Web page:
While protein blends have been around for quite a while, they have slowly evolved over time from all whey blends combining whey protein hydrolysate, whey isolate and whey concentrate to blends consisting of a vast array of protein types such as casein and egg albumen. Continuing research into protein powders on recovery has uncovered that for the average trainer, a blended protein is perhaps the key to achieving greater muscle protein synthesis thanks to prolonged amino acid delivery to the muscles.
The latest study to come out in support for blended protein powders looked at a whey protein isolate (WPI) compared to a blend of 25% whey protein isolate, 25% soy protein isolate and 50% sodium caseinate in recreationally active young men aged between 16 and 30 years.
While both protein types were able to increase amino acid transport into the muscle, amino acid transporter expression and actual muscle protein synthesis, there was slightly greater post-exercise phenylalanine net balance in the blended protein supplement as opposed to the straight whey protein supplement. In layman terms, blended whey protein ingestion results in greater muscle anabolism and growth potential.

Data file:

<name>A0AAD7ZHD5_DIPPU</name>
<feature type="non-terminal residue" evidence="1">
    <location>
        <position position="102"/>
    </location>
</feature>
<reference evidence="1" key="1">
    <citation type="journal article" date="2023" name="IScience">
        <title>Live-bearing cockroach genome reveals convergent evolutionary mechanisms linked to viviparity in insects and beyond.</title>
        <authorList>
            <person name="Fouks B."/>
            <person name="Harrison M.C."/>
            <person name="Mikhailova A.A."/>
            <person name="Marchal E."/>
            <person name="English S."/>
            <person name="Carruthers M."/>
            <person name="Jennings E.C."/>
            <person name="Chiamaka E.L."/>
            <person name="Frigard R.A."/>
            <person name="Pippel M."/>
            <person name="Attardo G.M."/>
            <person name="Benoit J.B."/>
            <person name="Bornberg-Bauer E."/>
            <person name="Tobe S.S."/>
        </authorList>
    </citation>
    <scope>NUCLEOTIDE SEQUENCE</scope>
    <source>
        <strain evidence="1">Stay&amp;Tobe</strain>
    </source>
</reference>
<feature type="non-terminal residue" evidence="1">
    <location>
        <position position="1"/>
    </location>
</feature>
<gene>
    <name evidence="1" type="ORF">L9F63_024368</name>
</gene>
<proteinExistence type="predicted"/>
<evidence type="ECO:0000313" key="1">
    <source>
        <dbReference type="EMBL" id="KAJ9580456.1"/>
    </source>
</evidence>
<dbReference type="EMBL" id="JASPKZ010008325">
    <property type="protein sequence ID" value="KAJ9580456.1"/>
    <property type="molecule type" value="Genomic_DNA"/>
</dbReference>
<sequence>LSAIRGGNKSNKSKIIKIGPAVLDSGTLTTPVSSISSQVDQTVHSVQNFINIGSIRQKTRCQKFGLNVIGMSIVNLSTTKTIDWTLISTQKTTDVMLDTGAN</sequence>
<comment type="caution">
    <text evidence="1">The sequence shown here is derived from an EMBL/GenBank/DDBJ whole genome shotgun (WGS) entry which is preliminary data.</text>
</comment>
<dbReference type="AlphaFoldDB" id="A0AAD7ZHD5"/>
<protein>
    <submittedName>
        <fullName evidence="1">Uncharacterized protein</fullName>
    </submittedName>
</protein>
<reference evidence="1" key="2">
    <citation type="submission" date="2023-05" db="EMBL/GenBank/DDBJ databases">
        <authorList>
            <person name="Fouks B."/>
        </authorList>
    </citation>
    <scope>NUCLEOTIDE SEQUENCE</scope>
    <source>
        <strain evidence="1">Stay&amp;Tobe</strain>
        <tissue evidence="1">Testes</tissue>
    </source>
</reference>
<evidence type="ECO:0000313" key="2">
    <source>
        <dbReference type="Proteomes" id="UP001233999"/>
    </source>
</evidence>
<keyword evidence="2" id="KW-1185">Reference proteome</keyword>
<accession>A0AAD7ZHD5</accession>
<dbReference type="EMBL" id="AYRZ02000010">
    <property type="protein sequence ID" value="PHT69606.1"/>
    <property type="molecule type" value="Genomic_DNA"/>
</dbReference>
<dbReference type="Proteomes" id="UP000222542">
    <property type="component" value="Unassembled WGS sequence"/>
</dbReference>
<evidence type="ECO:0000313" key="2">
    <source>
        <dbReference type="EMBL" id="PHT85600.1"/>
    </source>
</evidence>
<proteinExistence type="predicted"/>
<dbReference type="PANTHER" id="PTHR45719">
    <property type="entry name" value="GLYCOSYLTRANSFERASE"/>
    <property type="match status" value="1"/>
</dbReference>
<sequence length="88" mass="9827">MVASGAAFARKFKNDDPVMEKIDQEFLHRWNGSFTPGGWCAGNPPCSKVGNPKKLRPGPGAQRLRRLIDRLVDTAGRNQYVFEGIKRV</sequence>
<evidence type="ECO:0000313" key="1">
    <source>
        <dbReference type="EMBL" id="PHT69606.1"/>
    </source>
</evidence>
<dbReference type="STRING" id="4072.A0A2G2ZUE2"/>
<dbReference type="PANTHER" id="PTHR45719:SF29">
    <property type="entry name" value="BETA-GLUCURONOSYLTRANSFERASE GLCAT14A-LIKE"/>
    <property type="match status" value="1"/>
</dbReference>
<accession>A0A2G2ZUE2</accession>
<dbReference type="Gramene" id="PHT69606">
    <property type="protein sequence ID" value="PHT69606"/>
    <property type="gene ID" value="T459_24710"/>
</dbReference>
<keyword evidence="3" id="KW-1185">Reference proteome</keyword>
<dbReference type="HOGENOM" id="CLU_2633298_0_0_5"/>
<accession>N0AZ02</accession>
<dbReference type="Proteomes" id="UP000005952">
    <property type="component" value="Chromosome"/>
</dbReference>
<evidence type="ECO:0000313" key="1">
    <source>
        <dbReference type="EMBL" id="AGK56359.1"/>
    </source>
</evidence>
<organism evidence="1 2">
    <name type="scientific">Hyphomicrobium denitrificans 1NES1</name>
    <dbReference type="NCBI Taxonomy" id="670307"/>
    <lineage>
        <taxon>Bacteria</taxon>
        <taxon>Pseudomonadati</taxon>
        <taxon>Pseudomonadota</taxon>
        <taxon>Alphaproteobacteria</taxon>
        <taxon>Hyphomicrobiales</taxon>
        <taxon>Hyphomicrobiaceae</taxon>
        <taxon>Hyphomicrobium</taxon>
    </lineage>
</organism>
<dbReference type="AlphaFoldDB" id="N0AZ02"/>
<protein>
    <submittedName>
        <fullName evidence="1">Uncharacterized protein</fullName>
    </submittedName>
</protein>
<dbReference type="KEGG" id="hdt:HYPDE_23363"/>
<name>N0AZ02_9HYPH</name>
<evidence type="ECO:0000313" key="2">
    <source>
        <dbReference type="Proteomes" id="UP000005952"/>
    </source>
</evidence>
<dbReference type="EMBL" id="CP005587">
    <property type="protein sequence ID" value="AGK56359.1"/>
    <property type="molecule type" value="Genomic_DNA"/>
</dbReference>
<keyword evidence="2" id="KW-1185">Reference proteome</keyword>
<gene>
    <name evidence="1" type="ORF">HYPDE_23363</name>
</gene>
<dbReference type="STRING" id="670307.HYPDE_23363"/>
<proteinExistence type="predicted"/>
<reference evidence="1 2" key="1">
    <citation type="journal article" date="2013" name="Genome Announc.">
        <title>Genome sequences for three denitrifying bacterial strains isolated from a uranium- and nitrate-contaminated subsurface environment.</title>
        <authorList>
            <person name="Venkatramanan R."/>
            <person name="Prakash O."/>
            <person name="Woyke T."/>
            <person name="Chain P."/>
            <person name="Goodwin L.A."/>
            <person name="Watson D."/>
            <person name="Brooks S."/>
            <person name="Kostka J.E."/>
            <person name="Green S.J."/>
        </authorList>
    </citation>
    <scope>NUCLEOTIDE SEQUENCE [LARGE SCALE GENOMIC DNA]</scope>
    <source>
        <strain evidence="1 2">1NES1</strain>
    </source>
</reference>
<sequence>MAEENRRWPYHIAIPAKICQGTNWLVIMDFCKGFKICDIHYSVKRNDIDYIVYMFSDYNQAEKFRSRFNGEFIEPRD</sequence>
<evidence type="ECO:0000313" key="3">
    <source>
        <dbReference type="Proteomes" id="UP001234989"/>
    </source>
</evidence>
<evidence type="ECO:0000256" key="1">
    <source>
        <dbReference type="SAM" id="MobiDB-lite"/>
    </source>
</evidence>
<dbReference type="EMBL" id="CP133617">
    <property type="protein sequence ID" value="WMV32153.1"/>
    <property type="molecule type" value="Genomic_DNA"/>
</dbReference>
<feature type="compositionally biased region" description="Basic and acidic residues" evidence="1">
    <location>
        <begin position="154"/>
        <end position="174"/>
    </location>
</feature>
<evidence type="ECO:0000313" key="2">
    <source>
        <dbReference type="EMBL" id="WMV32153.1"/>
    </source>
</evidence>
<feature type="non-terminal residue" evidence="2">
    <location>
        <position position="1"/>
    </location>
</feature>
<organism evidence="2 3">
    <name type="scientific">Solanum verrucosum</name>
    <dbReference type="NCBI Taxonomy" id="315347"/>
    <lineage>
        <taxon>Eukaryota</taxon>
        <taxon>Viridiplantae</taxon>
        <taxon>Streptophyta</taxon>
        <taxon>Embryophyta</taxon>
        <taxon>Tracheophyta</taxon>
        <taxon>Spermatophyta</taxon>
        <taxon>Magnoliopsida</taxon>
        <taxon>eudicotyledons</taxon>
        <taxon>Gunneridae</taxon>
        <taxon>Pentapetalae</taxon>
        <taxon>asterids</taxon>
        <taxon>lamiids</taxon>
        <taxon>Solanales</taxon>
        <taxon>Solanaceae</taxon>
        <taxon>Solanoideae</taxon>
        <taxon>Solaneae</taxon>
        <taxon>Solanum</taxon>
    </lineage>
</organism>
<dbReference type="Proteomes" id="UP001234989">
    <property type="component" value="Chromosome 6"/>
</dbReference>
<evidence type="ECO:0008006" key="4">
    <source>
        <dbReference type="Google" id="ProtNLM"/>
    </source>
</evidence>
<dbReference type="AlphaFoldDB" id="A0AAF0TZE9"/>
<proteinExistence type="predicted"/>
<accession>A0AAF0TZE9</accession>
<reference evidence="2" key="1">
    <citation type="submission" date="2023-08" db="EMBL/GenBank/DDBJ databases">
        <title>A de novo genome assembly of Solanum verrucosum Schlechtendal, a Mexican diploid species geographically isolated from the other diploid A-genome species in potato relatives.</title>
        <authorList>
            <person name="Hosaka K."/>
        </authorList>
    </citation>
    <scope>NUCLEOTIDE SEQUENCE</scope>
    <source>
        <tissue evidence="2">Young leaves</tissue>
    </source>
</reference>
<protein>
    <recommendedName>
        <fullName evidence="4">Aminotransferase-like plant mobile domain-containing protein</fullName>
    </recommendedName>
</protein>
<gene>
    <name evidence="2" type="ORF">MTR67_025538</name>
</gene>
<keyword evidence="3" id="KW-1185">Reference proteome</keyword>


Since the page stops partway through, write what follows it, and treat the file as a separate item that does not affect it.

If you’re a beginner to intermediate trainer who trains 3-4 days a week and only use one supplement, skip the whey protein isolates which and get yourself a blended whey protein and get ready to build some muscle. While this study used soy protein as part of its mix, a simple blend of whey and casein should be more than enough to offer you the same benefits. Try something like MusclePharm Combat, Muscletech Phase 8 or BSN Syntha 6 Isolate to name a few.
Reidy PT, Walker DK, Dickinson JM, Gundermann DM, Drummond MJ, Timmerman KL, Cope MB, Mukherjea R, Jennings K, Volpi E, Rasmussen BB. ‘Soy-Dairy Protein Blend and Whey Protein Ingestion After Resistance Exercise Increases Amino Acid Transport and Transporter Expression in Human Skeletal Muscle.’ J Appl Physiol (1985). 2014 Apr 3. [Epub ahead of print]